Apparently, Texas’ running game is a full-fledged democracy.
Equality for all.
It may not exactly be majority rule, however, because Tom Herman casts the only real deciding vote on who carries the ball.
And while it was sophomore, converted quarterback Roschon Johnson who got the starting nod in the romp over UTEP, it could just as easily be junior Keaontay Ingram — who had four 100-yard performances to Johnson’s two last year — and perhaps, but probably not, freshman Bijan Robinson in Saturday’s Big 12 opener against Texas Tech.
But to hear the Texas head coach tell it, he has no bona fide starting tailback. He’s got three.
And that’s a good thing.
For their overall health, especially if one goes down. For their morale, because everyone has opportunity. For fresh legs, certainly an asset in the fourth quarter.
“I think an even distribution is what we’re after,” Herman said Monday. “Especially in 2020, you’re gonna want to make sure those guys stay fresh and healthy.”
None of the three had more carries than Ingram’s nine against UTEP. All are very skilled backs and capable receivers. Ingram’s solid. Robinson has unusual maturity to be able to play as a rookie. Johnson is probably the fastest of the three, and Robinson the most complete package.
Herman said Johnson did nothing extraordinary in preseason camp to earn the start, but Ingram had missed a couple of practices that set him back.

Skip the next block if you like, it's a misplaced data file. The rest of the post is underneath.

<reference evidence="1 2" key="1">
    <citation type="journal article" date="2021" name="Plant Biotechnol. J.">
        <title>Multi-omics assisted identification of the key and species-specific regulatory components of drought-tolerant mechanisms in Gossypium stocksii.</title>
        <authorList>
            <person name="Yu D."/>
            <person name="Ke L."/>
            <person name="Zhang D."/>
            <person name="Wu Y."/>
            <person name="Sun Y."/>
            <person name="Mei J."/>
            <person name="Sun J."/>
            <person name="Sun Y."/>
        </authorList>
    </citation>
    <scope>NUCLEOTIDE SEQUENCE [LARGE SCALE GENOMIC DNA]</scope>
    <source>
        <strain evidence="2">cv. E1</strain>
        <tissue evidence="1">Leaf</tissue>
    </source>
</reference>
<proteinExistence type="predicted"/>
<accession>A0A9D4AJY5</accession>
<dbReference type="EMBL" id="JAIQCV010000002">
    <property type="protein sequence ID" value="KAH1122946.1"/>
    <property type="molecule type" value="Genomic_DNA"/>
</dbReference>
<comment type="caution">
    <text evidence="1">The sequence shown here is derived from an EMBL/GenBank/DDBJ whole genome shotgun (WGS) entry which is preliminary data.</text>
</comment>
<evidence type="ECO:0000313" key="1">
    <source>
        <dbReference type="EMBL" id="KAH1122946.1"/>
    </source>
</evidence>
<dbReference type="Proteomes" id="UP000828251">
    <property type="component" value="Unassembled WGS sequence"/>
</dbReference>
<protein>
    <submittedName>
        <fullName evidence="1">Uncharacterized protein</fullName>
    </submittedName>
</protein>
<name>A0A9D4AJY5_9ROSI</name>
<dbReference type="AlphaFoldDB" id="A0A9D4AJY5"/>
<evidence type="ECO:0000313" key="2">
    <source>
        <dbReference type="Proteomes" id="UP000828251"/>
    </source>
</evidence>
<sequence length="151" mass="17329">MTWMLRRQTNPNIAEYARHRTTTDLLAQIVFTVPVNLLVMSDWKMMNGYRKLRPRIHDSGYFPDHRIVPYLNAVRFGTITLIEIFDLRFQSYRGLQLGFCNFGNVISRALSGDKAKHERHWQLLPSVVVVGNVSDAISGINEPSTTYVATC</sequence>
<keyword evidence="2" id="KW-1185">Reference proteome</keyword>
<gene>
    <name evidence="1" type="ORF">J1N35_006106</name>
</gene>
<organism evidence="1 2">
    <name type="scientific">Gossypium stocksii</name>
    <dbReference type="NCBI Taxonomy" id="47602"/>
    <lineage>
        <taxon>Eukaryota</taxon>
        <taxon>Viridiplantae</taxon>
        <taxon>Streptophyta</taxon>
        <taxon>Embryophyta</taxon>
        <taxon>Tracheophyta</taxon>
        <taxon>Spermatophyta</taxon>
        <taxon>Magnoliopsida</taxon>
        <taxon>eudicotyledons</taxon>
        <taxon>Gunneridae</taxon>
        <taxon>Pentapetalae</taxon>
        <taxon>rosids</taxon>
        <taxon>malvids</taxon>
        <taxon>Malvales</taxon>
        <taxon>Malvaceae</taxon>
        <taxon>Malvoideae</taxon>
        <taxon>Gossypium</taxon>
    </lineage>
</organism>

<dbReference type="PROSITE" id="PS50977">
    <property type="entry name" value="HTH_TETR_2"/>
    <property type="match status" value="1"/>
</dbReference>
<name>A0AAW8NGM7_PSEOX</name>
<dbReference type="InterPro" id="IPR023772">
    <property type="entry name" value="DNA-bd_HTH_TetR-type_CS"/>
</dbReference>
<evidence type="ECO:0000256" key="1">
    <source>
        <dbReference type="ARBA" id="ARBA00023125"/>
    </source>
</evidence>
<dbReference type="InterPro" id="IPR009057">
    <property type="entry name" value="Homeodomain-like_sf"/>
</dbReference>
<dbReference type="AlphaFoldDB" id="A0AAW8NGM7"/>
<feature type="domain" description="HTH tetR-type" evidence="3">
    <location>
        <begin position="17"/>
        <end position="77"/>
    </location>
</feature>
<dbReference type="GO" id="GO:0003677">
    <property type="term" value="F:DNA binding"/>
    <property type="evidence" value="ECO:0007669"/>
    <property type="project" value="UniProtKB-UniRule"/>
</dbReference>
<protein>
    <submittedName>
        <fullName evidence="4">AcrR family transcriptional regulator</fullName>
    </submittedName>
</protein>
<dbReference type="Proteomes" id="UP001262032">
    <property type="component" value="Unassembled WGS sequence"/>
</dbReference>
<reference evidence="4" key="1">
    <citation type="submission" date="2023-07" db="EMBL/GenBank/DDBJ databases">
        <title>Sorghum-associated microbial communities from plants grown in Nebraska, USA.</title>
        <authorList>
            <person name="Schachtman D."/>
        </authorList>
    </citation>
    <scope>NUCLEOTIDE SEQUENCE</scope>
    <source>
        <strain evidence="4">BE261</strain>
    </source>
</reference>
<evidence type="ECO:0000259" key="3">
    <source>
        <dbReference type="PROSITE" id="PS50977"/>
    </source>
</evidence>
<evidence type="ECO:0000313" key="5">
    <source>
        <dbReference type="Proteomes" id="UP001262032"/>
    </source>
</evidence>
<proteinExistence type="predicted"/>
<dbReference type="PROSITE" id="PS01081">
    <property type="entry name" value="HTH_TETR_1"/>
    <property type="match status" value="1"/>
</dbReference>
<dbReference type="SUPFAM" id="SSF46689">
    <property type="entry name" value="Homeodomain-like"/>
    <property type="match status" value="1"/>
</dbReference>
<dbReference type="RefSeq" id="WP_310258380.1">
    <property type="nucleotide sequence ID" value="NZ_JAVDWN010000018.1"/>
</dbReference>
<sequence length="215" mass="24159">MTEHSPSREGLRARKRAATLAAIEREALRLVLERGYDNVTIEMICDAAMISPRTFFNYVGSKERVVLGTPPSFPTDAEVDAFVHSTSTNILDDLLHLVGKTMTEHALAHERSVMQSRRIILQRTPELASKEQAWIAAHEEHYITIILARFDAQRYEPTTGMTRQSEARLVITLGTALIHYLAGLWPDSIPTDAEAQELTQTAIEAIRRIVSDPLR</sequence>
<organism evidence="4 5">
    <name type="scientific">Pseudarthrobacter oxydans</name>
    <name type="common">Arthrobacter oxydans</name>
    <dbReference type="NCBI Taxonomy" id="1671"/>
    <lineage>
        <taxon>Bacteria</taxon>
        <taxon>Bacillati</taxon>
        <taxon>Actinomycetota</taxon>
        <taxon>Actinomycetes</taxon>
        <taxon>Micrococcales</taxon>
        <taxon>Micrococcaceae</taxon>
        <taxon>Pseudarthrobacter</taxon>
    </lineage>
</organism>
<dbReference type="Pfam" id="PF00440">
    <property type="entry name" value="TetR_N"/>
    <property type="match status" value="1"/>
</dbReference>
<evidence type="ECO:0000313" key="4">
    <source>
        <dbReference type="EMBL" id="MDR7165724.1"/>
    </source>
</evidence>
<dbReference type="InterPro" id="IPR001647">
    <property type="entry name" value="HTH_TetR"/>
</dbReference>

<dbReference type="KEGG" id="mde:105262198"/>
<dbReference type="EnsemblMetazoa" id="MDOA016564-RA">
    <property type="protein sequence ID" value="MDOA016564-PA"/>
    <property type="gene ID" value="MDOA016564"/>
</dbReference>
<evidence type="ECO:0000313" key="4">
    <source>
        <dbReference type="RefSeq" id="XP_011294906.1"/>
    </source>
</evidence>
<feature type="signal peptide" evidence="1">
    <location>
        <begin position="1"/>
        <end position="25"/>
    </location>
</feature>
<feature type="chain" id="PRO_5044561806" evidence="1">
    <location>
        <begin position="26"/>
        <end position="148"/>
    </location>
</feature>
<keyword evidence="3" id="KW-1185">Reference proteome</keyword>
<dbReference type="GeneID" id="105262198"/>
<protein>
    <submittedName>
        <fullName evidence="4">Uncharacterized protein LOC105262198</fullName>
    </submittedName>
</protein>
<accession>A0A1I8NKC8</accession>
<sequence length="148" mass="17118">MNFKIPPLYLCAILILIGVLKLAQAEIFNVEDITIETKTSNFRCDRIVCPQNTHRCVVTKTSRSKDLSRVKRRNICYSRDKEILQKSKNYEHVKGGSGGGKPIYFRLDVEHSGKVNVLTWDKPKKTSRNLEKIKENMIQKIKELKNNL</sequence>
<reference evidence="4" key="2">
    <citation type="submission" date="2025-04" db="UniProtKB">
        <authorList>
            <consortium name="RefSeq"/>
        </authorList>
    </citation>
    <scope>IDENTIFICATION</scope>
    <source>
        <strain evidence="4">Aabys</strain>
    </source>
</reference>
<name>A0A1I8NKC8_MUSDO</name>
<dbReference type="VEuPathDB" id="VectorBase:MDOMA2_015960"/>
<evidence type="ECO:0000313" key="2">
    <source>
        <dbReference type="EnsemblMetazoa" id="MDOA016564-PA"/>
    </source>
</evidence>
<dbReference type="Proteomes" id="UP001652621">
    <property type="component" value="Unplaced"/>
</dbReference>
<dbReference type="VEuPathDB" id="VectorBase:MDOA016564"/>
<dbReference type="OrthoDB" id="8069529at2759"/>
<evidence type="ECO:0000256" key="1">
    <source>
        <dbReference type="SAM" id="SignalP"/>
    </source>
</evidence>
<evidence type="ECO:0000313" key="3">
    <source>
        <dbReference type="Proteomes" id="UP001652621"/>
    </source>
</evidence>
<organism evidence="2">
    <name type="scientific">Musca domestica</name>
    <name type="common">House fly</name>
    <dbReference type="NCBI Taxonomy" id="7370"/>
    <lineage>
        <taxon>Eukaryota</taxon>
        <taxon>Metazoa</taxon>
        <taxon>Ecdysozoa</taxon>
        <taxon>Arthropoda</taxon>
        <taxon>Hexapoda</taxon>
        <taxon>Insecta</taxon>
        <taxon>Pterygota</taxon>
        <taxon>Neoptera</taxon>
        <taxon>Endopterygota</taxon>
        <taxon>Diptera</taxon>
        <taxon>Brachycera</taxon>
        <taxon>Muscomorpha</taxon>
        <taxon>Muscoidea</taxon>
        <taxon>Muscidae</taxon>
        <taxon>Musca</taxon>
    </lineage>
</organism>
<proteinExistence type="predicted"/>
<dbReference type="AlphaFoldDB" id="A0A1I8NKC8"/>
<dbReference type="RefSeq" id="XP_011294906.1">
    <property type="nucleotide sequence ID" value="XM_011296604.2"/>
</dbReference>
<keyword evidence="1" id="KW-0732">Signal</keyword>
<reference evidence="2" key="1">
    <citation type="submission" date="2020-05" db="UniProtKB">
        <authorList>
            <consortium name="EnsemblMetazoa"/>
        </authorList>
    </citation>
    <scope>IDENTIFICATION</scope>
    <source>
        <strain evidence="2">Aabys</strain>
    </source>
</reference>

“But I don’t know how more emphatic I can be,” Herman said. “I know you guys always want to judge who’s on the first line and the two-deep and who jogs out with the 1’s, but to us, and more importantly to those young men, it’s irrelevant.”
It says here the Longhorns don’t need to have one top dog carrying the rock if all three can accomplish the same goals to make Texas one of the most balanced offenses in college football. No one would say a team must have a D’Onta Foreman to have a championship season. Sure, it’d be terrific to have a back top 2,000 yards this season, but it didn’t prevent a loss to Kansas that sealed the exit of Charlie Strong and didn’t ensure a winning season for the Longhorns (5-7) in 2016.
So Herman has it right.
Team rushing is much more important than having one bellcow to carry the load. In Herman’s 15 losses in his first three years, the Longhorns never had a 100-yard back, totaled 126 yards or fewer on the ground in 10 of those and never topped 191 yards as a team.
It’d be nice to have a D’Onta Foreman or an Earl Campbell, but those don’t grow on trees and aren’t essential to winning.
Until one such star emerges, Herman will wisely feed the hot hand.